Sid-cropped-400x400Sid Schwarz is a senior fellow at CLAL: The National Jewish Center for Learning and Leadership where he directs the Clergy Leadership Incubator (CLI), a program that trains rabbis to be visionary spiritual leaders. He is also the director of the Rene Cassin Fellowship Program, a year-long fellowship on Judaism and human rights for young professionals with hubs in New York, London and Jerusalem. Sid founded and led PANIM: The Institute for Jewish Leadership and Values for 21 years. He is also the founding rabbi of Adat Shalom Reconstructionist Congregation in Bethesda, MD where he continues to teach and lead services. Rabbi Schwarz holds a Ph.D. in Jewish history and is the author of two groundbreaking books: Finding a Spiritual Home: How a New Generation of Jews Can Transform the American Synagogue (Jewish Lights, 2000) and Judaism and Justice: The Jewish Passion to Repair the World (Jewish Lights, 2006). He was awarded the prestigious Covenant Award for his pioneering work in the field of Jewish education and was named by Newsweek as one of the 50 most influential rabbis in North America. Sid’s newest book is Jewish Megatrends: Charting the Course of the American Jewish Future (Jewish Lights, 2013).

Sid’s presentations are made possible by a grant from The Covenant Foundation.


www.limmudmichigan.org

 

Who’s Presenting? Sid Schwarz

Who’s Presenting? Kirsten Fermaglich

Before our inaugural Limmud Michigan event arrives, we want to offer our participants a chance to get to know some of our fantastic presenters. Check out how Kirsten Fermaglich answered our questions about who her favorite Jewish superhero is, among other things:

  1. What’s your favorite Jewish topic to struggle with?
    I’m interested in thinking about secular Jews at the edge of the community—what makes these people Jewish?
  1. Take a look at our Limmud values. Which one of these speaks to you most right now? Why?
    Learning changes people, inspires action and opens new worlds I like to think about the ways that learning changes me as well as my students. I am working on my own research this year, and it’s exciting to think about how it exposes me to new things and changes how I see the world.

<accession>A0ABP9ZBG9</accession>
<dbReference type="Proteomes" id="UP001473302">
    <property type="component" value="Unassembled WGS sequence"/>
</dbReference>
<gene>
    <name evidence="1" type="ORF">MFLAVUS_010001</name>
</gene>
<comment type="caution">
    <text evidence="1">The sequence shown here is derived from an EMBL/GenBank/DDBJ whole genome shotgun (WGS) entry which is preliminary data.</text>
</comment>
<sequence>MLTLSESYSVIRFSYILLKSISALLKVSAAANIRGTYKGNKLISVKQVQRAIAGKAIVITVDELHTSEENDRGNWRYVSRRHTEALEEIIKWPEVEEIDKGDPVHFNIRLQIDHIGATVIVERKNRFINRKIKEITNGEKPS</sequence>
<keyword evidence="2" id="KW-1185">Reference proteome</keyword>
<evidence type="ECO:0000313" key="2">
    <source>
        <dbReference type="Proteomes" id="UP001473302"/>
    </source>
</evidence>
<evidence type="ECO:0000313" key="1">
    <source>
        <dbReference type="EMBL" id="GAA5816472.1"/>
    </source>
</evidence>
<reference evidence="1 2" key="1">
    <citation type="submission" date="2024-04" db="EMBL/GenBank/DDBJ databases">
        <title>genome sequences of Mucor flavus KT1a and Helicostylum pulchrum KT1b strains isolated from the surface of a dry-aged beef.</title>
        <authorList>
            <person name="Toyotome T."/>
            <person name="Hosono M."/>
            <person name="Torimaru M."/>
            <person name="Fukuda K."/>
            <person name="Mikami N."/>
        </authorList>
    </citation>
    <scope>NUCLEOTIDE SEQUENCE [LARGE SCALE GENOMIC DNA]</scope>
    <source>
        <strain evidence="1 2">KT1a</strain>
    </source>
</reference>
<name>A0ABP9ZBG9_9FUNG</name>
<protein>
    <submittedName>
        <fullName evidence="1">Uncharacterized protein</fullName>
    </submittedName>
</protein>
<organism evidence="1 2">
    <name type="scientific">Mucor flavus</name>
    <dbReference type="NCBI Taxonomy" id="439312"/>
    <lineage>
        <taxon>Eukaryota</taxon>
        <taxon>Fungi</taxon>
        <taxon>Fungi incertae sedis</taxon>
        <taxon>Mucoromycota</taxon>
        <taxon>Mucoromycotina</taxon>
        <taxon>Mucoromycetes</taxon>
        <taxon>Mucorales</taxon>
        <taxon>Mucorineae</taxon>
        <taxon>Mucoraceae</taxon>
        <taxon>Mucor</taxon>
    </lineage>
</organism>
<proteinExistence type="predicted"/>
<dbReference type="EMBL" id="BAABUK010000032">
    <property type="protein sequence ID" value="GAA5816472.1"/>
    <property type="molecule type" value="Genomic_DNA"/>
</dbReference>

1. What’s your best memory of being in Jewish community this past year?
    My synagogue had a sing-a-long Fiddler on the Roof event that united children with parents and grandchildren. My kids loved it, and we all had a wonderful time.
  1. Who’s your Jewish superhero, historical or current?
    Betty Friedan is my historical Jewish superhero. Ruth Bader Ginsberg is my current Jewish superhero.

a172Kirsten Fermaglich has been teaching history and Jewish Studies at Michigan State since 2001. Her interests center around the historical meanings and problematic nature of ethnic identity in the United States: she is particularly interested in secular Jews as both members of and outsiders to the Jewish community. She is also interested in the ways that gender, race, class, and family intersect with ethnic identity. Prof. Fermaglich’s first book, American Dreams and Nazi Nightmares (Brandeis University Press, 2006) looked at secular Jewish intellectuals’ uses of the Holocaust in the early 1960s. Her current project, tentatively entitled A Rosenberg by Any Other Name, explores the history of name changing in the United States in the twentieth century. She also co-edited, with Lisa Fine, the Norton Critical Edition of Betty Friedan’s The Feminine Mystique (2013).


www.limmudmichigan.org

 

Who’s Presenting? Kirsten Fermaglich

The Program 2016

We are so excited to publish the schedule of Limmud Michigan 2016! You can find the program either on our website or by going to the Sched.org site. Two options, same information!

Screen Shot 2016-02-15 at 5.37.54 PM.png

Some of the special features of this schedule:

  • If you click one of the tracks (i.e. “Arts & Culture” or “Jewish Life & Practice”), you’ll be able to see only the sessions on that track.
    • fyi: you’ll see the tracks listed on the bottom of the Limmud Michigan website version and on the right side of the page when you go to the Sched.org version.
  • If you hover over a certain session, a brief description of it will appear along with the speaker, the location, and the tracks that it falls under. If you click on the session, all of this information will pop up in a new screen.
  • There are a number of ways to view the schedule. Hover over the “Schedule” button at the top of the screen to see these options.